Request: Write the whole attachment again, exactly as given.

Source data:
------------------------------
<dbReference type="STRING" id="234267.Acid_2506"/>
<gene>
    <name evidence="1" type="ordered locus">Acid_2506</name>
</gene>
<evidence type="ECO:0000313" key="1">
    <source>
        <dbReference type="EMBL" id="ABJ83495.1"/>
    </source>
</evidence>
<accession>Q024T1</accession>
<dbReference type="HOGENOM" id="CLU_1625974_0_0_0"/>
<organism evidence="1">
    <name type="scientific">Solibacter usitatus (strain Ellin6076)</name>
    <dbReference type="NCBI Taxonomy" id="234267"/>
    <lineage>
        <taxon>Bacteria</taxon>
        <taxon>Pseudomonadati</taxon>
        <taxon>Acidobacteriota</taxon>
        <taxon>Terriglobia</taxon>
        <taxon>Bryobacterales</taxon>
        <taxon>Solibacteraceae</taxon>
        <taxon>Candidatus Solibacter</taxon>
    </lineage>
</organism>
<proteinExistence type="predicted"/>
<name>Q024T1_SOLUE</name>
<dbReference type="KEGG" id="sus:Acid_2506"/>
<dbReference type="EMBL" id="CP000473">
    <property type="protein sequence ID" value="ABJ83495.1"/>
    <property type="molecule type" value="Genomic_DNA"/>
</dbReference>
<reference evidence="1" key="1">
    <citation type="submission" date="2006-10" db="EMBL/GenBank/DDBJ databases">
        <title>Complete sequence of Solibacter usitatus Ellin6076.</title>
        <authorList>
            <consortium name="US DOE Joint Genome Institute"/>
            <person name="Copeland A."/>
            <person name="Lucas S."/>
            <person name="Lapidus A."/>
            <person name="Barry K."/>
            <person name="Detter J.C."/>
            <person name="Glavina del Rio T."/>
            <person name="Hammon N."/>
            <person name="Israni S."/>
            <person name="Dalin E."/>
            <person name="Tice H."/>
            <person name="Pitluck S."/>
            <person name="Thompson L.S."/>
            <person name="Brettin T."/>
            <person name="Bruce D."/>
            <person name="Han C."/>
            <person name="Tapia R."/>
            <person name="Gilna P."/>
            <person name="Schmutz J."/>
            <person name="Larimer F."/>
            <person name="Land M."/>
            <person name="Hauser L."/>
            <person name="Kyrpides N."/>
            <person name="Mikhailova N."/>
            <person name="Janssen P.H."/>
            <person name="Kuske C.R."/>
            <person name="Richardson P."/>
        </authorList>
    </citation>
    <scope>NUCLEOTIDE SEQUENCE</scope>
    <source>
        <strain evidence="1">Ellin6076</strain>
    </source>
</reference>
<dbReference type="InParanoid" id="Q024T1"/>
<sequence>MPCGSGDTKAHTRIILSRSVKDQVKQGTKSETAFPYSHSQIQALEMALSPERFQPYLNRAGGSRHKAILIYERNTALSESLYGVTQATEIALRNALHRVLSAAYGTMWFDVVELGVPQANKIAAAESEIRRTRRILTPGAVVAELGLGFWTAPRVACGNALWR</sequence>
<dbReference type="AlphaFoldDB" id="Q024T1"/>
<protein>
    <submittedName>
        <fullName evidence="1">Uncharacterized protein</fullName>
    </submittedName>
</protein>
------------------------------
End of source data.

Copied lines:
<dbReference type="STRING" id="234267.Acid_2506"/>
<gene>
    <name evidence="1" type="ordered locus">Acid_2506</name>
</gene>
<evidence type="ECO:0000313" key="1">
    <source>
        <dbReference type="EMBL" id="ABJ83495.1"/>
    </source>
</evidence>
<accession>Q024T1</accession>
<dbReference type="HOGENOM" id="CLU_1625974_0_0_0"/>
<organism evidence="1">
    <name type="scientific">Solibacter usitatus (strain Ellin6076)</name>
    <dbReference type="NCBI Taxonomy" id="234267"/>
    <lineage>
        <taxon>Bacteria</taxon>
        <taxon>Pseudomonadati</taxon>
        <taxon>Acidobacteriota</taxon>
        <taxon>Terriglobia</taxon>
        <taxon>Bryobacterales</taxon>
        <taxon>Solibacteraceae</taxon>
        <taxon>Candidatus Solibacter</taxon>
    </lineage>
</organism>
<proteinExistence type="predicted"/>
<name>Q024T1_SOLUE</name>
<dbReference type="KEGG" id="sus:Acid_2506"/>
<dbReference type="EMBL" id="CP000473">
    <property type="protein sequence ID" value="ABJ83495.1"/>
    <property type="molecule type" value="Genomic_DNA"/>
</dbReference>
<reference evidence="1" key="1">
    <citation type="submission" date="2006-10" db="EMBL/GenBank/DDBJ databases">
        <title>Complete sequence of Solibacter usitatus Ellin6076.</title>
        <authorList>
            <consortium name="US DOE Joint Genome Institute"/>
            <person name="Copeland A."/>
            <person name="Lucas S."/>
            <person name="Lapidus A."/>
            <person name="Barry K."/>
            <person name="Detter J.C."/>
            <person name="Glavina del Rio T."/>
            <person name="Hammon N."/>
            <person name="Israni S."/>
            <person name="Dalin E."/>
            <person name="Tice H."/>
            <person name="Pitluck S."/>
            <person name="Thompson L.S."/>
            <person name="Brettin T."/>
            <person name="Bruce D."/>
            <person name="Han C."/>
            <person name="Tapia R."/>
            <person name="Gilna P."/>
            <person name="Schmutz J."/>
            <person name="Larimer F."/>
            <person name="Land M."/>
            <person name="Hauser L."/>
            <person name="Kyrpides N."/>
            <person name="Mikhailova N."/>
            <person name="Janssen P.H."/>
            <person name="Kuske C.R."/>
            <person name="Richardson P."/>
        </authorList>
    </citation>
    <scope>NUCLEOTIDE SEQUENCE</scope>
    <source>
        <strain evidence="1">Ellin6076</strain>
    </source>
</reference>
<dbReference type="InParanoid" id="Q024T1"/>
<sequence>MPCGSGDTKAHTRIILSRSVKDQVKQGTKSETAFPYSHSQIQALEMALSPERFQPYLNRAGGSRHKAILIYERNTALSESLYGVTQATEIALRNALHRVLSAAYGTMWFDVVELGVPQANKIAAAESEIRRTRRILTPGAVVAELGLGFWTAPRVACGNALWR</sequence>
<dbReference type="AlphaFoldDB" id="Q024T1"/>
<protein>
    <submittedName>
        <fullName evidence="1">Uncharacterized protein</fullName>
    </submittedName>
</protein>